It can be hard to find the right words to comfort a friend who has suffered a miscarriage. It can be even more difficult if you have never experienced the kind of loss that your grieving friend is going through. Baby Hints and Tips contributor, Amanda Nicholls has some helpful points to consider when faced with your friend’s devastating news.
Miscarriage is somewhat of a taboo topic. Unless you have had the misfortune of suffering one, or have spoken in great detail with someone who has lost a much hoped for pregnancy, it is extremely hard to understand how a mother grieving for a lost pregnancy might be feeling.
Sure she’s sad, that’s to be expected. But what are you meant to say? What can you possibly do to take away the hurt she’s feeling? Believe it or not, there are some things that should never be said to a friend or family member in this predicament. Your intentions might be from the best place and certainly your words aren’t meant to cause your friend any additional upset, but next time you are faced with the news that someone dear to you has lost a much hoped for pregnancy, try and avoid these old cliches;
“You’re young, you have plenty of time to try again.”
“It’s for the best, it wasn’t meant to be.”
“There must have been something wrong with the baby.”
“It wasn’t really a baby.”
“At least you know you can fall pregnant.”
As recently as January this year, the NSW Government made the move to formally recognise miscarriages with a certificate issued by NSW Registry of Births, Deaths and Marriages. This was a win for the women of NSW who had the joy of falling pregnant, had imagined a life with a new baby shortly in their future, only to have that dream lost when the pregnancy terminated.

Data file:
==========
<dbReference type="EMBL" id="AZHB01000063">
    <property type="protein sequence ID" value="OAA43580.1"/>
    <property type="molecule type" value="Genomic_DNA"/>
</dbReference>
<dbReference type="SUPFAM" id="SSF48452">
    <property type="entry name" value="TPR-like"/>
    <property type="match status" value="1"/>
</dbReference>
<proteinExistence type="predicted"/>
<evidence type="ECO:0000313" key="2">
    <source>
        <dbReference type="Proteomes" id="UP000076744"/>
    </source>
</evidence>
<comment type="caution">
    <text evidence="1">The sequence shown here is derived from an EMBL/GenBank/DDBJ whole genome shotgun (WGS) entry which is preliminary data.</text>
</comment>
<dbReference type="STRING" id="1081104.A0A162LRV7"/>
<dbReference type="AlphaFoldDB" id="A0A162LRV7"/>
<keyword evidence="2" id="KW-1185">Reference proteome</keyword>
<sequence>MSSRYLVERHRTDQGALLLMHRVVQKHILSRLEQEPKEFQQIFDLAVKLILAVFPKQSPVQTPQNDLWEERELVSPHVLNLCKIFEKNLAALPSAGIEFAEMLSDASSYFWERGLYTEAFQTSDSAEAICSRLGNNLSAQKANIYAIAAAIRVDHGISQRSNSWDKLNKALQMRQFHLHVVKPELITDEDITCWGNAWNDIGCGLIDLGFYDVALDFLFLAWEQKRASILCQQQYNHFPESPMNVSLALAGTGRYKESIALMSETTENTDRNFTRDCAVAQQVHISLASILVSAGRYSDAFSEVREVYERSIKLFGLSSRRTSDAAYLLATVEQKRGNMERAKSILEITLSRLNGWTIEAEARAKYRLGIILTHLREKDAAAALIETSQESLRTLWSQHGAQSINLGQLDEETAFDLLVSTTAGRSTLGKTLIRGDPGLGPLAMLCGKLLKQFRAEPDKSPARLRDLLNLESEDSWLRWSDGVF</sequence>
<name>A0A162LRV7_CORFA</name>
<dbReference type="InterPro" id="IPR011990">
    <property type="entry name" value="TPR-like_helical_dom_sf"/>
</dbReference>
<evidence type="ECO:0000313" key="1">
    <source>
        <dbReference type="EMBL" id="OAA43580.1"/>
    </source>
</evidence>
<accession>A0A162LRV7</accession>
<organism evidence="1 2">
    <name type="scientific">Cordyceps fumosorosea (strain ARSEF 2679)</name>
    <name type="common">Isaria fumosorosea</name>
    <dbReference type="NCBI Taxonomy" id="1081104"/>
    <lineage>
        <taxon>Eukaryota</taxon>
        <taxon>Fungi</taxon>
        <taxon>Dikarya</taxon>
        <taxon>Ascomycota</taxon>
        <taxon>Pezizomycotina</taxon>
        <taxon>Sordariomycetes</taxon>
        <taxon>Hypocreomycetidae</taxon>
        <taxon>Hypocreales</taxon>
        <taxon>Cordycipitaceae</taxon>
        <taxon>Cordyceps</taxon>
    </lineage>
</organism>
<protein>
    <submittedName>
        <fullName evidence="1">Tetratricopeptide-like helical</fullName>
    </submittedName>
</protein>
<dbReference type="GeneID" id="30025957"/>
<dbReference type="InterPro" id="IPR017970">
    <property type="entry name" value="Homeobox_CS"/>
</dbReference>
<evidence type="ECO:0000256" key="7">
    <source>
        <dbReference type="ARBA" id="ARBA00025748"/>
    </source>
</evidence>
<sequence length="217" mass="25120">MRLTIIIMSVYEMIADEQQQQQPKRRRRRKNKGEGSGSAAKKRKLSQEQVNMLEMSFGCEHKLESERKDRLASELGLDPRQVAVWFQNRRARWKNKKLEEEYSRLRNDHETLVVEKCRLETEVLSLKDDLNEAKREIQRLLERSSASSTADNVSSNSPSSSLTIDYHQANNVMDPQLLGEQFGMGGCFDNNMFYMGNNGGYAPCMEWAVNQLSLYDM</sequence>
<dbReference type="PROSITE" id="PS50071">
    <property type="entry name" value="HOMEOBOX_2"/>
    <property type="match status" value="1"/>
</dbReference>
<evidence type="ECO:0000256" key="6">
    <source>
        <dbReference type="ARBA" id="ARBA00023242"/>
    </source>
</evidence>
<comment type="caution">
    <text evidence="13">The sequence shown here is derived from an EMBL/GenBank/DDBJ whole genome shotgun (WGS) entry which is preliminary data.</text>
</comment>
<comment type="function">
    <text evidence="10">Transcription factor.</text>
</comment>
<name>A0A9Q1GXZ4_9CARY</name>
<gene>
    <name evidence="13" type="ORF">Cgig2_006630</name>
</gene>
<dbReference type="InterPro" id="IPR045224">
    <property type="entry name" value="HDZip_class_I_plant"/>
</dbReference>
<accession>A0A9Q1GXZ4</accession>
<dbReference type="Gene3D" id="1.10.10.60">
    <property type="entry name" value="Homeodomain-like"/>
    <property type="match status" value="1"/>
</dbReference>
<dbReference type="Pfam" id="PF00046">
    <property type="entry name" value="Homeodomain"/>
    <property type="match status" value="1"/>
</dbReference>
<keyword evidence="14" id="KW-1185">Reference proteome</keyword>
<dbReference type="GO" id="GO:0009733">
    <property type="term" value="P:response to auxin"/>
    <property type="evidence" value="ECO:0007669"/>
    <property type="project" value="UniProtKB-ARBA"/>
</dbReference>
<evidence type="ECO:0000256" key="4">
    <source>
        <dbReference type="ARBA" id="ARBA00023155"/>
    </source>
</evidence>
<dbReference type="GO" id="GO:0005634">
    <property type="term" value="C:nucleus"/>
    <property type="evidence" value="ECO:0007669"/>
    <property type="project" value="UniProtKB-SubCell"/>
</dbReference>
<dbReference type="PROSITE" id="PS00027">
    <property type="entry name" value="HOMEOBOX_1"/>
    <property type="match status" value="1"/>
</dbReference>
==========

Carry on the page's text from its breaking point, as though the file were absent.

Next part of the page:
Whether the pregnancy was lost after four weeks or four months makes no difference to a woman who has suffered a miscarriage. It’s not about the baby’s gestational age, it’s about the fact that a life that had been created, had also been taken away unwillingly.
Here at Baby Hints and Tips, we asked our community what friends and family did to either help or make them feel worse in the event of a miscarriage. While the above lines seemed to be used in most cases, what readers found even more devastating was the lack of people who offered condolences.
“I felt abandoned. Nobody talked to me for weeks. Probably having a shoulder to cry on and someone to talk to would have been good,” said Belinda.
Sally added, “Not one person said ‘I’m sorry for your loss.’ It was awful.”
However not everyone who has been through the trauma of pregnancy loss is looking for you to say anything at all. Some members of the Baby Hints and Tips community preferred to have the space to reflect on their loss in private.
“Just knowing that your friends and family are there if you decide you need them helps,” said Kimberley. “It’s such an emotional time, sadly no words are right,” added Chrissy.
After reading all of the sad, beautiful, touching and honest responses to our question, the one thing that most of the mothers who contributed to this conversation had in common was that they had all suffered a profound loss. And even though we may assume that a viable pregnancy after a miscarriage will wipe away the pain of the past, for these women, they will forever remember the babies that they never got to hold, and while time eventually heals the wound, the loss of a pregnancy is forever a part of her life.
So if you find yourself confronted with this most upsetting news and you really aren’t sure what the right thing to say is – it helps to remember there is no ‘right’ thing to say. But a meaningful hug, an expression of your deepest sympathy or even a simple ‘how are you feeling?’ to check in on your loved one will go a very long way.
If you have suffered a miscarriage and need someone to talk to, Baby Hints and Tips have compiled a list of helpful resources:
To read the comments from the BH&T initial chat on pregnancy loss, click here.